Mobile abattoirs may help small-scale livestock farmers – Organic Matters

Organic livestock producers face stiff challenges when it comes time to kill their animals according to certified organic standards.

Over the last decade, a number of factors have led to the closure of many small plants and the consolidation of larger processing facilities.

At the same time, consumer demand is increasing for specialty products such as natural, hormone-free, organic, grass-fed and humanely raised meat.

Producers who are working to meet these growing markets or those who are located far from the nearest abattoir may be left out in the cold unless they have access to appropriate slaughter facilities. One solution may be the use of mobile slaughterhouses that travel from farm to farm, providing a flexible, sanitary, humane, government-inspected, economical “kill and chill” service.

Northern regions of Europe have used mobile abattoirs for slaughtering farmed reindeer and musk oxen since the 1950s. Nowadays, a few multi-species units handle all types of livestock and game, from sheep to buffalo, and meet strict requirements of the European Union and global markets.

One such unit has a trained staff of eight people who can process 40 large cattle or buffalo in an eight-hour shift. The Lopez Island mobile slaughterhouse in Washington state is used for beef, hogs, goats and sheep.

It was designed and developed by livestock producers belonging to the Islands’ Grown Farmers Co-operative and Washington State University at an approximate cost of $150,000 US.

The producers’ goal is to serve their community’s demand for high quality, locally produced meat.

After nearly three years in operation, the co-op has reached full capacity for its “farmgate to plate” system, which is paying for itself.

In Canada, Cliff Munroe of Alberta Agriculture is optimistic that one or two units will be built in the next couple of years and will use the Lopez Island model as a starting point for a made-in-Alberta design, although it will likely be larger than the American version.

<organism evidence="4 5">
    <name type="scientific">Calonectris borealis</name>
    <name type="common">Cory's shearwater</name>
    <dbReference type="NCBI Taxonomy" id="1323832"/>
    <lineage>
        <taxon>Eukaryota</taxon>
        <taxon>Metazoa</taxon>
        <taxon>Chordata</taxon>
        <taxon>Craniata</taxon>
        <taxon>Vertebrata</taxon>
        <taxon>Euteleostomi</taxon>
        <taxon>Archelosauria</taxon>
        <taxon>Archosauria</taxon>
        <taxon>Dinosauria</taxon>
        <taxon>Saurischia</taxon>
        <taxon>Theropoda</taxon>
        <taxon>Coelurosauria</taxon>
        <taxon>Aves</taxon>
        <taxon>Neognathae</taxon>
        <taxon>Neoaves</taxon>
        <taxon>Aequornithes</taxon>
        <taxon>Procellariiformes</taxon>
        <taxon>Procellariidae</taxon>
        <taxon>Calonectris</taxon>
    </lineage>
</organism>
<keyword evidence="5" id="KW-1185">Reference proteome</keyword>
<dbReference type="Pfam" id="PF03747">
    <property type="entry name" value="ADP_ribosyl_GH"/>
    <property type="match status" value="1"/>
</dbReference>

He anticipates that since the American unit is approved by the U.S. Department of Agriculture, a similar one for use in Canada should be acceptable to the Canadian Food Inspection Agency.

In addition to niche markets, mobile abattoirs could also potentially serve northern areas where processing plants don’t exist. In the Abitibi region of Quebec, producers are building a mobile abattoir to be ready this spring. They plan to process small-carcass beef, pigs, sheep, farmed deer and caribou.

The Lopez Island unit is a modified Featherlite trailer, pulled by an F450 diesel flatbed and contains three sections: processing; refrigeration and storage.

It carries a 10 kilowatt diesel generator and holds 1,200 litres of potable water. Total length of truck and trailer is 15 metres and the combined gross vehicle weight is 14,500 kilograms.

The cooler can hold 10 steer carcasses or equivalent amounts of other animal types, such as 40 lambs or 20 hogs. Normally, only one person runs the entire operation, accompanied by a USDA-paid inspector.

Producers are responsible for live animal handling and are charged $75 per steer. The worker stuns the animal with a captive-bolt pistol, and then cuts its throat in a secure stall, pen or chute located on the farm premises.

Once the animal is bled out, the carcass is hoisted using a cable winch into the nearby mobile unit, where it is dressed out and stored in the cooler.

The unit returns to the cut and wrap facility, which is owned by the Lopez Community Land Trust, where carcasses are hung for aging, cut into portions, wrapped and stored for market distribution.

Offal remains on the farm, where it is
composted.

Next month’s column will discuss the benefits and challenges of mobile abattoirs.

Jane Morrigan, M.Sc., P.Ag, is website co-ordinator at the Organic Agriculture Centre of Canada. Please send comments or questions by e-mail to oacc@nsac.ns.ca.One month after publication, OACC newspaper articles are archived at www.organicagcentre.ca.

Opinions expressed in this column are not necessarily those of The Western Producer.

Comments

explore

Stories from our other publications